Just because a municipal official saw men praying at a community hall doesn't make that place a mosque, a Quebec judge has ruled, thwarting a bid by the city of Mascouche, a suburb outside Montreal, to shut down a Muslim centre.
The judgment is the latest twist in a series of disputes where municipal officials in Quebec have tried to curtail the operations of mosques and Islamic centres by citing zoning regulations.
Mascouche was trying to shut down the Essalam community centre, saying that the building, in a strip mall, had a zoning that forbids places of worship.
"This ruling will have a significant reach for all municipalities in Quebec that have to deal with this kind of situation," Mascouche Mayor Guillaume Tremblay said in a statement sent to The Globe and Mail.
In his ruling, Quebec Superior Court Justice Pierre Labelle said that Mascouche had engaged in a fallacious form of reasoning – "a sophism," he said – when it argued that since people pray in a place of worship, a community centre that allows prayers must be a place of worship.
"To that extent, any individual or collective prayer held in a residence, school or workplace would turn that location into a place of worship," Justice Labelle said in his decision released Wednesday.
Similar stories have been public controversies for years in Quebec.
A year ago for example, Quebec Superior Court Justice Jean-Yves Lalonde decided in favour of the Badr Islamic Centre in its dispute against the city of Montreal. The city had told the Badr centre that it could no longer hold religious activities after a zoning amendment in the Saint-Léonard borough. However, the judge found that city employees had acted in bad faith and he ruled that the centre had an acquired right.
Justice Lalonde noted that the new locations where Montreal allowed places of worship tended to be in industrial areas, which was inconvenient to Muslims. "The move by the city … creates ghettoization, access problems and is a form of discrimination compared to traditional Catholic churches, which are generally in residential areas," the judge wrote.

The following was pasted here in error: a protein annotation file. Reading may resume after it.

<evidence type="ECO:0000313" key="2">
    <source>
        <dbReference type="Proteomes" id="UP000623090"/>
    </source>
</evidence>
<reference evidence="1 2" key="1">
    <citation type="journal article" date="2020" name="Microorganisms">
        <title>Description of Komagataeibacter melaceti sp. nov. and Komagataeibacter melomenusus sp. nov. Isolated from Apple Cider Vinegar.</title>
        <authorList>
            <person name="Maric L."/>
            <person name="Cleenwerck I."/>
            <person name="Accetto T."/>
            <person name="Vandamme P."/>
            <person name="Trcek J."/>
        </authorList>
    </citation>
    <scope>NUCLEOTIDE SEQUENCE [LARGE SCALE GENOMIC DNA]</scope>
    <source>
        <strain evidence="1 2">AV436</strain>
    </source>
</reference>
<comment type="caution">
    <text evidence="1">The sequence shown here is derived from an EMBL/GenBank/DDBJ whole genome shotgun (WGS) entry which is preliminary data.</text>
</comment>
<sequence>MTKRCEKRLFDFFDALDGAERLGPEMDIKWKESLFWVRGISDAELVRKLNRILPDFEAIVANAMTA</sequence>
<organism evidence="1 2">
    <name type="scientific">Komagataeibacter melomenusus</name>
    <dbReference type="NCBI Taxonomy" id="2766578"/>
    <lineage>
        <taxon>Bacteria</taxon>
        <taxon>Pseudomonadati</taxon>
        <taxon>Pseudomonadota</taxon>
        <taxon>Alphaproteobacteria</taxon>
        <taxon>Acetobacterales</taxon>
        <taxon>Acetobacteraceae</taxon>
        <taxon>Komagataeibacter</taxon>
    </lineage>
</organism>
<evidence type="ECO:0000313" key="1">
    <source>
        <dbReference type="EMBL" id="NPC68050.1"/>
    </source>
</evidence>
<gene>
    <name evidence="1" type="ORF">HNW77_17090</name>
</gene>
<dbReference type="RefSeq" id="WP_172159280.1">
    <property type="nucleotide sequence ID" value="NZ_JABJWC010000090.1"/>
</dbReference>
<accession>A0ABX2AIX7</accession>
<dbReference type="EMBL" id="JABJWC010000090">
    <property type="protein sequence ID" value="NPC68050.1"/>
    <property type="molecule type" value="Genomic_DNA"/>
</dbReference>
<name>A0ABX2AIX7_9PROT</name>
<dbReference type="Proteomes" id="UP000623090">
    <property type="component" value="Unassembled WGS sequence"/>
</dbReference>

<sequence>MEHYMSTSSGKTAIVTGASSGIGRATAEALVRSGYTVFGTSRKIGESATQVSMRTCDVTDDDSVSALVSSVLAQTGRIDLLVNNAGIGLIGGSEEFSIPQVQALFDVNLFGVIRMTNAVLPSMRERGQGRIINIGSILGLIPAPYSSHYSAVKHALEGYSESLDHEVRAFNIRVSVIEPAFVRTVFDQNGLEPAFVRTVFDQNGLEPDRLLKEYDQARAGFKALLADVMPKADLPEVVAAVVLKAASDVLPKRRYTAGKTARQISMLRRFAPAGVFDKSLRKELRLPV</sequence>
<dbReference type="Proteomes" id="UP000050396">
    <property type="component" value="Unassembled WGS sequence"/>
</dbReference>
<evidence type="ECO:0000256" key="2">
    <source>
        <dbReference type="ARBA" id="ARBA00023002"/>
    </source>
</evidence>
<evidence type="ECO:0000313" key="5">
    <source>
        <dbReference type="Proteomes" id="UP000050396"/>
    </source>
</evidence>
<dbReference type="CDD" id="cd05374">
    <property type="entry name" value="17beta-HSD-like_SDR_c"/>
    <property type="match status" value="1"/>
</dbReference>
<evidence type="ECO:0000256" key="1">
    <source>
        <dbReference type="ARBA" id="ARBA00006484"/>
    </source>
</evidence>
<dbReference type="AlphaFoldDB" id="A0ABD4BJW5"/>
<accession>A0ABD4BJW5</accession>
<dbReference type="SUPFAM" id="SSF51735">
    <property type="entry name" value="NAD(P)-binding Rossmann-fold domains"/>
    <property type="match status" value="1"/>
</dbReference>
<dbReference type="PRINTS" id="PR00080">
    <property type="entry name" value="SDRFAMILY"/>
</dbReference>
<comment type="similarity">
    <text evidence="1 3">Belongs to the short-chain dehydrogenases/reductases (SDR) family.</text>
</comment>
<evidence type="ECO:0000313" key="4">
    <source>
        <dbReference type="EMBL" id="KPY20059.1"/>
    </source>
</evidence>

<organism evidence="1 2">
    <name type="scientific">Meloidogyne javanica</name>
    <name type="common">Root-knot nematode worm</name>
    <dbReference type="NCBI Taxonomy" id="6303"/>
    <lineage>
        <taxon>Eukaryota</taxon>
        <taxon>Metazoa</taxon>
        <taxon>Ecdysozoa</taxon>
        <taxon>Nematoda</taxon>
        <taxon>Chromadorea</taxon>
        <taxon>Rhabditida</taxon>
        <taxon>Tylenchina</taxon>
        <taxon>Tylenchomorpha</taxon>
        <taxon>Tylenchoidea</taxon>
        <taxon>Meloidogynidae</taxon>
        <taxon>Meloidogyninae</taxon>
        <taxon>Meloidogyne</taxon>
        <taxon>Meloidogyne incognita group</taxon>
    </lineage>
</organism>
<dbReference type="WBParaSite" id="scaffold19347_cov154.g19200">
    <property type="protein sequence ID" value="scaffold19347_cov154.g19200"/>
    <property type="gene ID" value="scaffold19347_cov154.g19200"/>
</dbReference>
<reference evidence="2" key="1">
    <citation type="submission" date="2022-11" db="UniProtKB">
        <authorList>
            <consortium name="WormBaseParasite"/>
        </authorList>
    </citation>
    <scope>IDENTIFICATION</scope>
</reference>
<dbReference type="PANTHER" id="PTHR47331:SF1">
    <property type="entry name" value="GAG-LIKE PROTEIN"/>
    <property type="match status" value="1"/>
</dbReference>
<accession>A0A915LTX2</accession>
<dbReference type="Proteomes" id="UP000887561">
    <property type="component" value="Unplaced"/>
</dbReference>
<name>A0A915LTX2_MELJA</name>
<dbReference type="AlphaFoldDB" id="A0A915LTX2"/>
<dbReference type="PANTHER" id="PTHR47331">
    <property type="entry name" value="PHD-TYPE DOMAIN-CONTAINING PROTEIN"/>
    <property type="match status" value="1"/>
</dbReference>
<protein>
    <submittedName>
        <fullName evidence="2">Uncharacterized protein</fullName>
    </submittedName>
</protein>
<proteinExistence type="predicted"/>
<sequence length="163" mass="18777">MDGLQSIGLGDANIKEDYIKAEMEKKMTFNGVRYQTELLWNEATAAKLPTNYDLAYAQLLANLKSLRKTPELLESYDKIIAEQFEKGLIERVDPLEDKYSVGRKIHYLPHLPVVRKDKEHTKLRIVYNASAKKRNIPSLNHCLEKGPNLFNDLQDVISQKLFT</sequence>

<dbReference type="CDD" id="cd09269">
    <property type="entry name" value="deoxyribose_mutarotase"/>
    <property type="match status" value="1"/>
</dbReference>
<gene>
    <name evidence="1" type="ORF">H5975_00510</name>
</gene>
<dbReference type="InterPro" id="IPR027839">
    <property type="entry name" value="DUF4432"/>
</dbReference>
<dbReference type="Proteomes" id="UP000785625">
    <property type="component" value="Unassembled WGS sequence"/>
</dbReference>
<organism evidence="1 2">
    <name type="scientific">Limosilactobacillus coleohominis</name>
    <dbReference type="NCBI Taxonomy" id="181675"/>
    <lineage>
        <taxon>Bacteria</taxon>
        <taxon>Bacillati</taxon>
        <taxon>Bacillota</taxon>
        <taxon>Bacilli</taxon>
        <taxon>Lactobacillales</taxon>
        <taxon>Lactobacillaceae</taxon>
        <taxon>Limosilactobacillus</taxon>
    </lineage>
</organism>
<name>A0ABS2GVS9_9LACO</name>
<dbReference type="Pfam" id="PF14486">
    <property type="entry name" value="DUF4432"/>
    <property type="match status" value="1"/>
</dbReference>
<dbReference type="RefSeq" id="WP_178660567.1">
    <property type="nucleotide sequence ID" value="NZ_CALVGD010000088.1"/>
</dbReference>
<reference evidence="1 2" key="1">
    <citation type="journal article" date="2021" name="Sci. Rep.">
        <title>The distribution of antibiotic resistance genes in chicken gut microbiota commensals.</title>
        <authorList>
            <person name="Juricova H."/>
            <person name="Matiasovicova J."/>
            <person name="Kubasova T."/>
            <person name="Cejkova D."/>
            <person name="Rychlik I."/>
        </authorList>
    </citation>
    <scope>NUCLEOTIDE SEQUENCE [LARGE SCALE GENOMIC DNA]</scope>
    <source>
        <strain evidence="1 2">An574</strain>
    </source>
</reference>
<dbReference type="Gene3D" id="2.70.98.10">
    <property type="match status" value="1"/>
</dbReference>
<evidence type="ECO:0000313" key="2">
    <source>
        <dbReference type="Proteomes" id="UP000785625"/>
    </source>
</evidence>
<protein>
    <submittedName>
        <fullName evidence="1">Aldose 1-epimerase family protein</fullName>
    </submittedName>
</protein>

In the Mascouche case, Justice Labelle said the city had not acted in bad faith but held a rudimentary, ill-informed grasp of religious rights.
The problem began in the spring of 2015, when Mascouche Muslims sought a permit to use a hall for community events that included prayers and religious conferences. At the time, several Quebec municipalities were dealing with mosque controversies.
In Montreal, then-mayor Denis Coderre used a zoning change to block the polarizing imam Hamza Chaoui from opening an Islamic community hall in the city's east end.
In Shawinigan, a Muslim cultural centre relocated after town council initially allowed a zoning change, then rescinded its decision after a public backlash.
By the end of the year, the Mascouche Muslims amended their application, removing mentions of religious activities. They were granted a permit in March of 2016.
Some residents then complained that the hall was being used like a mosque, alleging that more than a 100 people gathered in the evening to pray, Justice Labelle said in his ruling.
The city took action the night of June 29, 2016. It was during the month of Ramadan, when observant Muslims fast during the day and gather for communal meals and prayers after sunset.
Around 11:30 p.m., a city bureaucrat and two police officers showed up. They reported finding about 30 men praying in a room. Others who were in the room and outside were not praying. A week later, the city rescinded Essalam's permit, saying that the hall's use for religious activities contravened zoning. Essalam hired the high-profile constitutional lawyer Julius Grey and challenged the decision.
Justice Labelle noted that the zoning bylaw only talked about prohibiting places of worship but other city documents talked about a ban on religious activities. "The court is of the opinion that city cannot extend its ban beyond the very words of its bylaw," he wrote.
He also said Mascouche engaged in sophism when it equated holding prayers with the presence of a place of worship. "The initial premise is not universal because prayers can be uttered in all places and not exclusively in a place of worship."
While he chided Essalam for being disingenuous about holding prayers in its hall, Justice Labelle said the city was obstructing religious freedom.
Mascouche has 30 days to appeal Justice Labelle's decision.